Spring 2018 Courses

Israeli Palestinian Conflict: Culture and Ethics
COM302/ NES 320 JDS 308
Lital Levy

This course investigates the question of ethics and culture in the Israeli-Palestinian conflict. What is the relationship between culture and ethics? How does the conflict permeate everyday life, and how do Palestinian and Israeli artists, writers and filmmakers respond? How have they pushed aesthetic and ethical limits in representing extreme violence and loss? How does the cultural imagination transgress borders or challenge one-sided understandings of responsibility? Course material includes feature film and documentary film, literature, memoir, visual art, photography, theater, dance, rap music, and cookbooks, all in English translation.

Great Books of the Jewish Tradition
JDS/ REL 202
Yaacob Dweck and Moulie Vidas

This course is intended to introduce students to the classical Jewish tradition through a close reading of portions of some of its great books, including the Bible, the Midrash, the Talmud, Maimonides's legal and philosophical work, the Zohar, and Spinoza's Theological-Political Treatise. We will pay particular attention to the role of interpretation in forming Jewish tradition

Jewish Mysticism, Magic and Kabbalah
Ra’anan Boustan

This course traces the history of Jewish mysticism and magic from the Hebrew Bible to the flourishing of the Kabbalah in medieval Europe. We will consider such historical problems as: the roots of the Jewish mystical tradition in Israelite prophecy; rabbinic attitudes toward secret knowledge and ecstatic practice; and the emergence of the Kabbalah against the background of Jewish rationalist philosophy. The course also considers such thematic questions as: the relationship between literary expression and mystical experience; the power of speech and language in Jewish magic; and gender, sexuality, and the body in Jewish mysticism.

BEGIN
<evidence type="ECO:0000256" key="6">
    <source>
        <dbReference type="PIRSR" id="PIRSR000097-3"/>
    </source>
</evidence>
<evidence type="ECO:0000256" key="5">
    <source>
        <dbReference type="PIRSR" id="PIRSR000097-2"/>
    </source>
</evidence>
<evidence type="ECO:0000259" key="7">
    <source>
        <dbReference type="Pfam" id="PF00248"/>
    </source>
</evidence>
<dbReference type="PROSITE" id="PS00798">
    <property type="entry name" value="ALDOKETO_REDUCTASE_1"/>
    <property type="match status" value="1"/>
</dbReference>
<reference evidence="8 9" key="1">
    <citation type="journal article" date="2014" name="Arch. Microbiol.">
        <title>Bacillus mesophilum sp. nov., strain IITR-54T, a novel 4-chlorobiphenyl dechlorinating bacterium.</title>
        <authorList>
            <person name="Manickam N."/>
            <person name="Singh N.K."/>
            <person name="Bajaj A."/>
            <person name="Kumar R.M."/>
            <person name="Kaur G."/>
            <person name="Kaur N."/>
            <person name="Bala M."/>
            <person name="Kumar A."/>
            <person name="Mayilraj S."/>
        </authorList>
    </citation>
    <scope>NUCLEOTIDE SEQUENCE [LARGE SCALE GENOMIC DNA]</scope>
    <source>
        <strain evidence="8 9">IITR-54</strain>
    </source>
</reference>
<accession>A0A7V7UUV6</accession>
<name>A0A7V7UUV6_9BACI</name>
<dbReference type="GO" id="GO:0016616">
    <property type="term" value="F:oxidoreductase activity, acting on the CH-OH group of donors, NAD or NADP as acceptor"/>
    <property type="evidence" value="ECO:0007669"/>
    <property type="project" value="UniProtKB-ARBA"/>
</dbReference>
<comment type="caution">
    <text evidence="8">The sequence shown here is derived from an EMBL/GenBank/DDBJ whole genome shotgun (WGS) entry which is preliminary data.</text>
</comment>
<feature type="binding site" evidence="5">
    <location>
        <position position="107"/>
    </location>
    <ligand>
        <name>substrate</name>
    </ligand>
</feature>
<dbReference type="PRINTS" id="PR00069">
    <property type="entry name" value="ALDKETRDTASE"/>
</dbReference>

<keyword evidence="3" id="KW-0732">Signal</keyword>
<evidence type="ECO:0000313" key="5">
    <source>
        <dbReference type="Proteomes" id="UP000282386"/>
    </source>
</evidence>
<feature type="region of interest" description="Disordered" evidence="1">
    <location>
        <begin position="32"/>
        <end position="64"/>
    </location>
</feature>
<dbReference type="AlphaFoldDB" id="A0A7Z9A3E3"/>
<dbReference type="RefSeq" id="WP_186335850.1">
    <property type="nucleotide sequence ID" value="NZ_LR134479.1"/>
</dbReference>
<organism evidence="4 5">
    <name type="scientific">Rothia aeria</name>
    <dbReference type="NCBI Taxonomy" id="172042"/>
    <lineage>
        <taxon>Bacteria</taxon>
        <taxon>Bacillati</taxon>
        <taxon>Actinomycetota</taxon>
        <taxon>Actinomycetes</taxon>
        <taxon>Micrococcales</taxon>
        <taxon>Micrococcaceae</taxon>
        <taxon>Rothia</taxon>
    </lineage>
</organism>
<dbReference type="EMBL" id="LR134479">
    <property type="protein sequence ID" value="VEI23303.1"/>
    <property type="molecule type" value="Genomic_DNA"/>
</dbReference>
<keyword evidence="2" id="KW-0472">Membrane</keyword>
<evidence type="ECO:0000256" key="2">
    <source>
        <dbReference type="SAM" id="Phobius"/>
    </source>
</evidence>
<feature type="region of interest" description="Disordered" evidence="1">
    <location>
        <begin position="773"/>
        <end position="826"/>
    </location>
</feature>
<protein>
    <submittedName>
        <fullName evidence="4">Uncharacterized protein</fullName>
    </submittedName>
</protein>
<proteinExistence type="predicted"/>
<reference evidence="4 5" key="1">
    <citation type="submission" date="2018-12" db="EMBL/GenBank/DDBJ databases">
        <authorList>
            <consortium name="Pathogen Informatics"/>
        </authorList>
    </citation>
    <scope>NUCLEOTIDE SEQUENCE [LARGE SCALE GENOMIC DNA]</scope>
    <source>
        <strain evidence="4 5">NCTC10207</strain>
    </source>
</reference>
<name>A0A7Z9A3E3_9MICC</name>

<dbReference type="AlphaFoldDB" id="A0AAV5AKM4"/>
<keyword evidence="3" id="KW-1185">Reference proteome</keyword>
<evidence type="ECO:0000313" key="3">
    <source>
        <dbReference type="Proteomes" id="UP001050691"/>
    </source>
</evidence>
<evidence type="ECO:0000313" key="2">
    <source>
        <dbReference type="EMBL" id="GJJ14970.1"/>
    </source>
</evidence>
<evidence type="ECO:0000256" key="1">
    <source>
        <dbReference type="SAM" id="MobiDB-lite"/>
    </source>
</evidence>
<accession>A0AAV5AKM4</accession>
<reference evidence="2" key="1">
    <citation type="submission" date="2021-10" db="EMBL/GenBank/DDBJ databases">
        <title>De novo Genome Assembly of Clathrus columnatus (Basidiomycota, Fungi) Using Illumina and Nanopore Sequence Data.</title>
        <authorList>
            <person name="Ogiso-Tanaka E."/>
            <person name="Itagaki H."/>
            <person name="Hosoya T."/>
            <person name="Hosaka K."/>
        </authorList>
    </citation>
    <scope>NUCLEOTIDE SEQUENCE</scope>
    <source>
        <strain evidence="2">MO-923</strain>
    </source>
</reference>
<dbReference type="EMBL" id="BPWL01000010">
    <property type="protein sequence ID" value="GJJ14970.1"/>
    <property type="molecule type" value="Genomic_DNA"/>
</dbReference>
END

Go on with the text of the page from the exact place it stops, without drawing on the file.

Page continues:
The Politics of American Jewish Power and Powerlessness
JDS 312 AMS 308
Lila Corwin Berman

How much power do American Jews have? Instead of trying to answer the question directly, this course will excavate the histories, ideologies, and conflicts embedded in it. We will start with an exploration of what we mean when we talk about politics and power by reading some classic (and, in some cases, antisemitic) theories about the relationship between Jews and state rulers, and Jews and economic modes. As we focus our analysis on American Jews, we will consider how American political, economic, and cultural forms offered Jews opportunities to access various kinds of power and, also, excluded them from other forms.

Muslims, Jews and Christians in North Africa: Interactions, Conflicts and Memory
NES 316 HIS 299 AAS 324 JDS 316
M’hammed Oualdi

This has been as one of the main events of the modern times in North Africa: from the 1950s onwards, the Jewish local communities and the European settlers started to leave Libya, Tunisia, Morocco and Algeria. We will study the various interactions between Muslims, Jews and Christians in this part of the Islamic world. How did Europeans transform North African Islam and local societies? We will as well explore the reasons why the local Jews and Europeans left en masse after the colonial period and how North African Muslims, Jews and former European settlers developed either a strong memory of a shared past or a mutual distrust even today.

Harlots and Heroines: Readings in the Book of Esther and Ruth
JDS 314 REL 304
Laura Quick

We will read the books of Ruth and Esther in the original Hebrew, considering aspects of translation and Hebrew grammar and syntax, as well as the historical, literary and religious contexts of the books. Particular attention will be paid to the role of women in the larger societal context of ancient Israel, as well as the development of the genre of the Jewish novella in the Second Temple Period.

Jews in Ancient Egypt
Martha Himmelfarb

The Jews of Egypt were one of the first diaspora communities in antiquity, and, from the fourth century BCE until the second century CE, undoubtedly the best documented. This course will examine the rich body of texts that allows us to trace the development of Judaism in Egypt, including works such as the Septuagint (the translation of the Torah into Greek) and the biblical commentaries of Philo of Alexandria, who combined Platonic philosophy with Judaism, as well as documentary papyri that illumine the everyday lives of Egyptian Jews. It will also look at how other Egyptians responded to a community whose central text was so anti-Egyptian.